Mohammedz.com

For Linux and Shell scripting.


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Find the largest number from a given file

Here is a shell script to find the highest/largest number from a given input file.

Notes: The input file name numbers.txt contains only numbers in each line. It can be positive or negative numbers.

awk '$0>x{x=$0}; END {print "largest number="x}' numbers.txt

Here is a different version using explicit if statement..

awk '{if($0>x)x=$0; y=NR}; END {print "largest number="x}' numbers.txt

The following awk one-liner would give you position (line number) of the largest number as well. This might be useful at times.

awk '$0>x{x=$0; y=NR}; END {print "largest number="x"\nPosition(line number)="y}' numbers.txt

Yet another version using explicit loops (using while loop and if statements)

#!/bin/bash

largest=0

while read number; do

if [ $largest -lt $number ]; then

largest=$number

fi

done < numbers.txt

echo largest number = $largest

This version gives you largest number along with its position (using while loop and if statements)

#!/bin/bash

largest=0

count=1

while read number; do

if [ $largest -lt $number ]; then

largest=$number

position=$count

fi

count=$((count+1))

done < numbers.txt

echo largest number = $largest

echo position \(line number\) = $position

Here is another scenario where the input file has multiple fields with different data and you want to find the largest value of a specific field. Here is a sample file which has 4 fields and you want to find the largest value in 3rd field. Then print the matched line.

Notes: The input file doesn’t contain headings. I just included it below for your understand. And if it’s given in your input file, you have to remove them before you start the actual processing (using sed, head, tail etc). Also, the input file is a regular text file and so the fields are separated by space or tabs.

Name Matches Runs Wickets
Sachin 450 18000 150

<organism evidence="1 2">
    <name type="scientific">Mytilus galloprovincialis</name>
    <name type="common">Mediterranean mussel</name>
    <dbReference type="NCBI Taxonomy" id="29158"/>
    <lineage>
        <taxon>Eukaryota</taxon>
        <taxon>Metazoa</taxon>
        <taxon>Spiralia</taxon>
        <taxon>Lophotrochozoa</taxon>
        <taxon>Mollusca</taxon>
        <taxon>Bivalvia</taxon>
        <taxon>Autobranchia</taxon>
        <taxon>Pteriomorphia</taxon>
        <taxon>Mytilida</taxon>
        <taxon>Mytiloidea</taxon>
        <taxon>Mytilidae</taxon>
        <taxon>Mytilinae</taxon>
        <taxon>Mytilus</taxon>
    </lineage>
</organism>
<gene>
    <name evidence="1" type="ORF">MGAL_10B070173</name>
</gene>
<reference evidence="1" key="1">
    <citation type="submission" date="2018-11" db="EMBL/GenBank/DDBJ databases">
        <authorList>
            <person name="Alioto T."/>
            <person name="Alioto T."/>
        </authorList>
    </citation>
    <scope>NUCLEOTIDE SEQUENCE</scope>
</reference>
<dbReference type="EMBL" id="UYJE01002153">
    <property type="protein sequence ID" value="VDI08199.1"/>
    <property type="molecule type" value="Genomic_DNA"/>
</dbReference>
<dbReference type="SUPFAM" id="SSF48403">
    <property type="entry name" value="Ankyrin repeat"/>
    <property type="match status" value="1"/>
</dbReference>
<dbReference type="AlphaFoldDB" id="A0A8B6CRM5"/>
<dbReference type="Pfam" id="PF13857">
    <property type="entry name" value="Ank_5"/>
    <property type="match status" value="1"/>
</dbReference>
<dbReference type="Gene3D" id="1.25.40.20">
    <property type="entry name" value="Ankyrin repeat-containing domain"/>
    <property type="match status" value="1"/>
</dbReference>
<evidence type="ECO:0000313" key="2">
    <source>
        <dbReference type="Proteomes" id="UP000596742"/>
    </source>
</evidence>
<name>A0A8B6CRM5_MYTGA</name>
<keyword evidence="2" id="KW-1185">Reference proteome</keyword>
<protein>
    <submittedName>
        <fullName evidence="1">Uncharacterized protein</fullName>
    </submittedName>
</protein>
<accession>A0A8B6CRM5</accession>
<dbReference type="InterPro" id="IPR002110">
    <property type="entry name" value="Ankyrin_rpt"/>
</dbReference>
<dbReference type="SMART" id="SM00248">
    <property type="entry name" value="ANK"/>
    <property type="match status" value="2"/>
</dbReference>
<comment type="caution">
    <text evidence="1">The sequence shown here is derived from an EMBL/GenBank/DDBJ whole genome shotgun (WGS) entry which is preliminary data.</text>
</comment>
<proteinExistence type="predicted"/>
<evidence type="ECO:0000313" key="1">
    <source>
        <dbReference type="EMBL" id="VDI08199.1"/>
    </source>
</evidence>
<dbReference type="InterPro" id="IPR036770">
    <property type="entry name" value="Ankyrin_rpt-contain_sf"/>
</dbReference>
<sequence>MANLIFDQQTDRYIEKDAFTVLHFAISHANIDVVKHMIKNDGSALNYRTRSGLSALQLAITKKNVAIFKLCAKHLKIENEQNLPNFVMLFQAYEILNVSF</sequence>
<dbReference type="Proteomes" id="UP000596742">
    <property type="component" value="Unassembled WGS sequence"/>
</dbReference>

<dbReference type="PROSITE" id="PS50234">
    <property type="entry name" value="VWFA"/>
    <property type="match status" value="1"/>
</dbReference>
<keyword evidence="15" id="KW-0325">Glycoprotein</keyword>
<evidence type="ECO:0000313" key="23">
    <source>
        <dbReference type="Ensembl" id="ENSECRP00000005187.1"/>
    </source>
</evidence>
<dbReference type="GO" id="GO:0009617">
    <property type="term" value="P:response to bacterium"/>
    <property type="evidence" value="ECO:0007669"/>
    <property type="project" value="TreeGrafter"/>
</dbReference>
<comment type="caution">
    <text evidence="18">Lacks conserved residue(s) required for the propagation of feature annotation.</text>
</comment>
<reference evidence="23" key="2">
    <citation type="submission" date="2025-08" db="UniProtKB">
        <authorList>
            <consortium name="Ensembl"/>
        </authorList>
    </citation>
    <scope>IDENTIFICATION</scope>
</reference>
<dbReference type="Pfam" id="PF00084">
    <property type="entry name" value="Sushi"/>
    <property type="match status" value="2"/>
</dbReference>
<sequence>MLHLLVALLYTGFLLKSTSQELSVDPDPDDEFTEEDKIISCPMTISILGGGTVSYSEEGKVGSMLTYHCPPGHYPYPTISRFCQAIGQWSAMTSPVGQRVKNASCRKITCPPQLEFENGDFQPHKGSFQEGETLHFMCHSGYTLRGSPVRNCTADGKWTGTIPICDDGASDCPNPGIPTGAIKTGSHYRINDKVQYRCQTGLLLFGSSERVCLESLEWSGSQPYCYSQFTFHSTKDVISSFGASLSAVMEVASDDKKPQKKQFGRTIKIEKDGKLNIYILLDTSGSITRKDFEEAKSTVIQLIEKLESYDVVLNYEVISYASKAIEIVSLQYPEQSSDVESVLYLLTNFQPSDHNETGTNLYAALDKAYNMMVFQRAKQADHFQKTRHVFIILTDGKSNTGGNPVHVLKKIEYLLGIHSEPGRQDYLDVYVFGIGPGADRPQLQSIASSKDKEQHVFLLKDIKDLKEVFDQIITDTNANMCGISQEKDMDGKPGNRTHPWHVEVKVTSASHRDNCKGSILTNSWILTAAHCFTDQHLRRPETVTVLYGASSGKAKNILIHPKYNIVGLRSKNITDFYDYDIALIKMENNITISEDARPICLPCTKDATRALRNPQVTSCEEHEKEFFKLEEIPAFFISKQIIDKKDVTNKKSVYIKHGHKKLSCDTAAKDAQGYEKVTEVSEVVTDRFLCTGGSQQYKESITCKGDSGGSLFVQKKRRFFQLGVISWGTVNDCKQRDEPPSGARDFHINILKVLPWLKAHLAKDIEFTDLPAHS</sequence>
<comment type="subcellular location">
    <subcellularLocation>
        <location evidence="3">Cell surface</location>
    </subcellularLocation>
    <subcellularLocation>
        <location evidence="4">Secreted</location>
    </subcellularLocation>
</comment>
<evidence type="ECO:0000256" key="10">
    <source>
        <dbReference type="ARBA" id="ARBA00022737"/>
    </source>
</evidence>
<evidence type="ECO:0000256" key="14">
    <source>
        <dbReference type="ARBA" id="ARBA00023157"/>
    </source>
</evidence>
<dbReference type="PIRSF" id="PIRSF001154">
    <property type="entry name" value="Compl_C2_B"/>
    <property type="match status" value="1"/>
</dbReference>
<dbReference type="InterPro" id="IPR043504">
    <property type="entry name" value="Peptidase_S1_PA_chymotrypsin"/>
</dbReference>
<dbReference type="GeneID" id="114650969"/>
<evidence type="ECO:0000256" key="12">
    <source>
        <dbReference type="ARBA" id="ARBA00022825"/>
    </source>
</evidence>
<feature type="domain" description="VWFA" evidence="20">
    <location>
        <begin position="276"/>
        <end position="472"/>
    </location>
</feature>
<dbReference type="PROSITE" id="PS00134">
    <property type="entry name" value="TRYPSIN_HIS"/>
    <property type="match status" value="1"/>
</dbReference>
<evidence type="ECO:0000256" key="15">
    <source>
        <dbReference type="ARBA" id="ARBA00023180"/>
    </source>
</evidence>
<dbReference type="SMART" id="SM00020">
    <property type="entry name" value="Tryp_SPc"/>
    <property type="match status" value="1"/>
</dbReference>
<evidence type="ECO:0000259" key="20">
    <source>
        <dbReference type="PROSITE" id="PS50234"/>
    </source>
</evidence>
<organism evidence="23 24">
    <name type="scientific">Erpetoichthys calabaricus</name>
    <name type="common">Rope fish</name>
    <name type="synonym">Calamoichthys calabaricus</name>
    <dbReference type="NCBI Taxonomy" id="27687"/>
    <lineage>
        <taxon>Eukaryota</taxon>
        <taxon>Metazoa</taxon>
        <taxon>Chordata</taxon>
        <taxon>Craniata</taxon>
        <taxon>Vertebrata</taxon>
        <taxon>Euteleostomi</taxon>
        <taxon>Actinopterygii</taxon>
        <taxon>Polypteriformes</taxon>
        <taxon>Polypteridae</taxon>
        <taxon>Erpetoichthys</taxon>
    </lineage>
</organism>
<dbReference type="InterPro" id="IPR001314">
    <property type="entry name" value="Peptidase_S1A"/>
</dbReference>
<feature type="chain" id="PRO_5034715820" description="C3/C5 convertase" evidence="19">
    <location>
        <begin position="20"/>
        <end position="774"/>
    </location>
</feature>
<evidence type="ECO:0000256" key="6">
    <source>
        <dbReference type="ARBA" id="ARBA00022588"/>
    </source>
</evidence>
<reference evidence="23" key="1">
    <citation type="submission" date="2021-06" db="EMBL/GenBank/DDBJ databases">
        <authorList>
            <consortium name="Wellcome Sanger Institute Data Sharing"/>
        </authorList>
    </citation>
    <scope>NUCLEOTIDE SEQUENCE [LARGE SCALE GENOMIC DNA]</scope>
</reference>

Ganguly 300 11000 100
Azharuddin 334 9300 12
Dravid 344 10880 4

awk '$3>x{x=$3; line=$0}; END {print line}' input.txt

If you want to print only the player name and runs (matched field), here it is.

awk '$3>x{x=$3; y=$1}; END {print y " " x}' input.txt

Here is a script for same purpose using while loop and if statements.

#!/bin/bash

largest=0

while read name matches runs wickets; do

if [ $largest -lt $runs ]; then

largest=$runs

player=$name

fi

done < file.txt

echo highest runs = $largest

echo player name = $player

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Sha-Bang (#!/bin/bash) line in Scripts

The sha-bang line at the beginning of the script tells your system that this file is a set of commands to be fed to the command interpreter indicated. Immediately following the sha-bang is a path name to the program that interprets the commands in the script.

The #! line in a shell script will be the first thing the command interpreter (sh or bash) sees. Since this line begins with a #, it will be correctly interpreted as a comment when the command interpreter finally executes the script. The line has already served its purpose – calling the command interpreter. If the script includes an additional #! line, then shell will interpret it as a comment.

Of course, the sha-bang (#!) line must be the very first line in the script. Even a blank line above that could change the meaning, and it would then be considered as a comment. However space between #! and path to interpreter should work.